Crime in Delhi increased for the third straight year and three out of every four cases registered in 2016 went unsolved, official data released on Monday showed.
The numbers, released by Delhi Police as part of an annual disclosure, cement the national capital’s reputation of being a dangerous city — particularly for women who made a distress-call to helplines every 9 minutes on an average.
Of the 2,09,519 cases reported last year, 1,53,562 cases — or 73.29% of them — could not be cracked. In 2015, the proportion of cases that were unsolved was 72.78%.
Allegations of crimes against women — a molestation complaint every two hours, a rape case every four hours — remained staggeringly high. But rape cases were fewer in 2016 compared to the year before when 2,199 cases were registered. Last year, 2,155 rape cases were filed.
“In the last three-four years, the proactive action by the police has led to a positive demonstration effect. Each complaint given by a woman is being immediately registered and seriously investigated. This is the reason why the numbers appear constant,” joint commissioner of police, Dependra Pathak said.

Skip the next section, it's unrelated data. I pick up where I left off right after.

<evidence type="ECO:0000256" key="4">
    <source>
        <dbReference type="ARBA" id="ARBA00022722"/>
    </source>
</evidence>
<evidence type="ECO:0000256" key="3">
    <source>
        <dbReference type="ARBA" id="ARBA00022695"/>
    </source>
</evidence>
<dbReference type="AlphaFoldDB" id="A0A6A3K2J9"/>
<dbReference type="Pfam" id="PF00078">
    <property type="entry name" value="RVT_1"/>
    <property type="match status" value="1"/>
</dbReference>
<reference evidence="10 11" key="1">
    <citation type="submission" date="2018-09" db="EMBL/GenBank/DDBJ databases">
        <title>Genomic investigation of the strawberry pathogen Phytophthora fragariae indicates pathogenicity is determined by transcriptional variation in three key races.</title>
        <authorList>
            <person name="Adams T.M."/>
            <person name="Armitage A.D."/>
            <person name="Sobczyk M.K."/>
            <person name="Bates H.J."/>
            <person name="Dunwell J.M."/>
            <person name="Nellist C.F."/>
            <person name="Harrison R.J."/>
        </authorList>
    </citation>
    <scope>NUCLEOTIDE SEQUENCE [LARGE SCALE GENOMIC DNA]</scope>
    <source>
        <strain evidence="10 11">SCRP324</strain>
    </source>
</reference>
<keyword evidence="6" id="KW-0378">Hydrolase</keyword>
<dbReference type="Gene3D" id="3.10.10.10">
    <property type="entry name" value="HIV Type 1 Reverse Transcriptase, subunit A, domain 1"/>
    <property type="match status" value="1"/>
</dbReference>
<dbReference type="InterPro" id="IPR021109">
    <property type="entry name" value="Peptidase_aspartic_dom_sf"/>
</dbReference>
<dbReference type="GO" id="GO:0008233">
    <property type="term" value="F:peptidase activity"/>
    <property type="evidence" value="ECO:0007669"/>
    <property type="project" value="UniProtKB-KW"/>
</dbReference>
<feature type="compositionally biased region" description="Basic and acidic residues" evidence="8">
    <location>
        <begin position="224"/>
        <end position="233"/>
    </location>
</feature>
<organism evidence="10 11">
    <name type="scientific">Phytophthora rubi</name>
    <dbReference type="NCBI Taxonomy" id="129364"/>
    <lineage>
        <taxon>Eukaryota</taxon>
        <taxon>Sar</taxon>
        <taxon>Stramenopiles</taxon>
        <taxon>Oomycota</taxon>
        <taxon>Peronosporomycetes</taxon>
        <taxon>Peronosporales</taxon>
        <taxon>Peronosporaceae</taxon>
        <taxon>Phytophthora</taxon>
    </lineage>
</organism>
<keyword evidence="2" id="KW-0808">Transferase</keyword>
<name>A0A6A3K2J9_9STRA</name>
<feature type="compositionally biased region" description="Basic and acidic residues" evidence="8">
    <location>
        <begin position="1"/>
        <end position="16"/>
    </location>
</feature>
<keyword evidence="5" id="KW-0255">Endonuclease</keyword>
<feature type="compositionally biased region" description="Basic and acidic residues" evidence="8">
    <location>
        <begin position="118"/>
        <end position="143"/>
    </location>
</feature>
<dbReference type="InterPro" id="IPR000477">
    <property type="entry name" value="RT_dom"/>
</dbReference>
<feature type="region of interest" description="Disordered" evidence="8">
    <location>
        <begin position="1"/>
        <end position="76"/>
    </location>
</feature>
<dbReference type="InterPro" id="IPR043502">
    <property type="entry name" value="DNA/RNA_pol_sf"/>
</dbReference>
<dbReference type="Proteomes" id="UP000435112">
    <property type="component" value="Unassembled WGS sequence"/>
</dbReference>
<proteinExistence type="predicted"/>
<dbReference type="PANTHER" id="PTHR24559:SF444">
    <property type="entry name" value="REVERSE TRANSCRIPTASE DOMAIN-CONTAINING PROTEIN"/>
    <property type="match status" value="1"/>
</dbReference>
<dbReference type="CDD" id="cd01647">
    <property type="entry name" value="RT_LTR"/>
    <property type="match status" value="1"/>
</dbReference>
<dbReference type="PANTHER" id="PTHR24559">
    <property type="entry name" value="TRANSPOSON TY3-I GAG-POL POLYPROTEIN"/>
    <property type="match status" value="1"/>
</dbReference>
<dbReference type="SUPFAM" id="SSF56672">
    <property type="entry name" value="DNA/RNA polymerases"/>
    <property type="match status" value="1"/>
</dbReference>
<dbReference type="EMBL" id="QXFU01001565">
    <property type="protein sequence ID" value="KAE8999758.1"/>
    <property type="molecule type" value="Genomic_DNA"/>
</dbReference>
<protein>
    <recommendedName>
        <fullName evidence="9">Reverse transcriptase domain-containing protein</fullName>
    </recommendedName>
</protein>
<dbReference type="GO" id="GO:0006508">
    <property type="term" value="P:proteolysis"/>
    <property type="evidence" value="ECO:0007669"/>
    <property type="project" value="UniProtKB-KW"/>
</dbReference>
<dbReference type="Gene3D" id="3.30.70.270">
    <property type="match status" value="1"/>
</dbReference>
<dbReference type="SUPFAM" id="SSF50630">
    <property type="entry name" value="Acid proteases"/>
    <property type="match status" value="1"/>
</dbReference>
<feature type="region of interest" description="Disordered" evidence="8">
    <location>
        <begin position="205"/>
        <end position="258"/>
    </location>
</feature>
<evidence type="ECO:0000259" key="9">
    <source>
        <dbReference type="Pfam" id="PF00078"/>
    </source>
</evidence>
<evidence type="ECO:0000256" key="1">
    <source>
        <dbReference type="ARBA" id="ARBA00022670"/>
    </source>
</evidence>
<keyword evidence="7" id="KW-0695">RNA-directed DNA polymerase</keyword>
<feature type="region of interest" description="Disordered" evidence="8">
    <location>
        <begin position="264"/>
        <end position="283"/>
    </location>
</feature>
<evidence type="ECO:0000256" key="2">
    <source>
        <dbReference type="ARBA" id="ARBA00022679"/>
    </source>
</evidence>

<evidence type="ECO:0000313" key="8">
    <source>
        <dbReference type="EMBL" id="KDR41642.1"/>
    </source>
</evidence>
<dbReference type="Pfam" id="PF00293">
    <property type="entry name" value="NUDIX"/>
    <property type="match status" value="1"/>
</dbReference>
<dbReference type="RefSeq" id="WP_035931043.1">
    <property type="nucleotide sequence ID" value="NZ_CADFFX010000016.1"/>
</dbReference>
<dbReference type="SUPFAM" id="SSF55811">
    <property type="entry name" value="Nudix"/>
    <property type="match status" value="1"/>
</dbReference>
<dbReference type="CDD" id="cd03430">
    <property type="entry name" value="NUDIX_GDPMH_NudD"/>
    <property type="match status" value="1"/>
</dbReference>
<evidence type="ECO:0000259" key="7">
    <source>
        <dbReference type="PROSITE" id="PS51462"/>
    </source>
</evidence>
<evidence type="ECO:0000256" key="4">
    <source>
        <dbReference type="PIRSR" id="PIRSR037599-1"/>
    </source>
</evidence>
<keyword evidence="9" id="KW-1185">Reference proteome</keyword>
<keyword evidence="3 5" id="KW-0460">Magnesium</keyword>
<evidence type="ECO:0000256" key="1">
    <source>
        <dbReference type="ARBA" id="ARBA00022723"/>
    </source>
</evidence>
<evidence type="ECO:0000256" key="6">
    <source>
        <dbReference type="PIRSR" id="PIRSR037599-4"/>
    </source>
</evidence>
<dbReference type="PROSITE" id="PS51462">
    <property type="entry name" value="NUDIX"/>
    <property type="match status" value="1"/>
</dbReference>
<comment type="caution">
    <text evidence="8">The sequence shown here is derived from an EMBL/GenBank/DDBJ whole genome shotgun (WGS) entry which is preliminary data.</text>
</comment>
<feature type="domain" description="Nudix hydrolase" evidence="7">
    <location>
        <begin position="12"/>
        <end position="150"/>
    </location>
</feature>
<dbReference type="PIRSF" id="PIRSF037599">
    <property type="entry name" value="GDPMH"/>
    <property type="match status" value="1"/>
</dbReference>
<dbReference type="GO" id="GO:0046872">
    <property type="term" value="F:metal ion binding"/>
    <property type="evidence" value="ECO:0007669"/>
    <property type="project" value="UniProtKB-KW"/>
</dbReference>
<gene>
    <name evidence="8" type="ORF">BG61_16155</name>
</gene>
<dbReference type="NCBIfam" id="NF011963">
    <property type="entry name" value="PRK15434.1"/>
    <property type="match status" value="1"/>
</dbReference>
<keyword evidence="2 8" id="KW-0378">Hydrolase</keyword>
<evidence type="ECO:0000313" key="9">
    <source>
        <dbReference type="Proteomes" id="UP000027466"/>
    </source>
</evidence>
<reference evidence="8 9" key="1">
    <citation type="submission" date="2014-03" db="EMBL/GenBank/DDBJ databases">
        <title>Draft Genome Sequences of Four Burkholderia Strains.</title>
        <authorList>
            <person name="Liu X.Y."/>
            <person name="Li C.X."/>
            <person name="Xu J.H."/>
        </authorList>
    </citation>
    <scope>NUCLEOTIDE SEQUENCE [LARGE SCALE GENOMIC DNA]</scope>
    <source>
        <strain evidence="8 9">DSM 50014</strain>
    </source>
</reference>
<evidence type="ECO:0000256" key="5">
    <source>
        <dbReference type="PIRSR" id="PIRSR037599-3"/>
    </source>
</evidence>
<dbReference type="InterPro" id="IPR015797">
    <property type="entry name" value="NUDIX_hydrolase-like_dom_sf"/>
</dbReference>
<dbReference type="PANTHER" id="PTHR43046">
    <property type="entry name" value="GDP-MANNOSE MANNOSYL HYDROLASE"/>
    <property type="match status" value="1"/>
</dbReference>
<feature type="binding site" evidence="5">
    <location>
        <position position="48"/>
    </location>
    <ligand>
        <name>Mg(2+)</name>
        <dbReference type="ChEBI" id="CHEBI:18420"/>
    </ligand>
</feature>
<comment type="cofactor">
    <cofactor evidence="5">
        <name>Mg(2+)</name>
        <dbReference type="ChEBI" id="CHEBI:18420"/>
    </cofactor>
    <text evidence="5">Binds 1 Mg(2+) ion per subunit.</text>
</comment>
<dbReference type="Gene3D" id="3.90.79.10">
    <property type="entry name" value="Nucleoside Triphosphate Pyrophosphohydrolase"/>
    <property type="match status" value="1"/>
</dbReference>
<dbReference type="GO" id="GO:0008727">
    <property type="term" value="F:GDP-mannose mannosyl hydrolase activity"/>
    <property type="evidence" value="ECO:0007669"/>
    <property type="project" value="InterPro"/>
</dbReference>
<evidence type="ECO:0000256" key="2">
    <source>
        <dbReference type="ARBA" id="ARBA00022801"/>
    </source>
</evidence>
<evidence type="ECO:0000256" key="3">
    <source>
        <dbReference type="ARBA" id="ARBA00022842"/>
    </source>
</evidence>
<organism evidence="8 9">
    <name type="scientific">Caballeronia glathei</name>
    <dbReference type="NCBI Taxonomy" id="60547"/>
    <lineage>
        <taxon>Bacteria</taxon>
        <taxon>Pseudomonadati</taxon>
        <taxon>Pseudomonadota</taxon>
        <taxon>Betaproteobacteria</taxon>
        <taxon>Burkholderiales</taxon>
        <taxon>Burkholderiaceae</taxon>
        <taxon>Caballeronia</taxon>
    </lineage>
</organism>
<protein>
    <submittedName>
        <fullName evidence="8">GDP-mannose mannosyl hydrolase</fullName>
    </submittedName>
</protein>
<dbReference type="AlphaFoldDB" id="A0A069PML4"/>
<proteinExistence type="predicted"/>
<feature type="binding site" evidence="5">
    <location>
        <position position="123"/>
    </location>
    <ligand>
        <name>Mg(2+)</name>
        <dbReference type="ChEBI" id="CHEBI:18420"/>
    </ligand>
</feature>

Most of the cases that remained unsolved were street crimes — robberies, snatching, pick-pocketing and similar thefts. These incidents are more widespread, affecting most citizens.
Every six minutes, someone becomes a victim of theft. There was a case of snatching reported every 30 minutes on an average.
“It is very important for the police to instil faith in people by working hard to solve such cases. More than solving of these cases, it is important how police develops relationship with the person who has lodged the case. How they behave with the complainant make a lot of difference,” criminal psychologist Rajat Mitra said.
Former Delhi police commissioner Ajai Raj Sharma explained that less heinous crimes are often neglected by police teams. “Firstly, there are no eyewitnesses in such cases and hence the investigation is very time consuming. The only way to solve them is to study the crime scene in detail and gather clues.”
Police, Sharma added, gave precedence to law and order duties over solving street crime cases. “There is already shortage of staff and investigators, on top of that police personnel are engaged in security and law and order duties. If an investigator is deployed for a VIP movement, when will he investigate the case? Law and order should be separate from the police unit investigating cases,” Sharma said.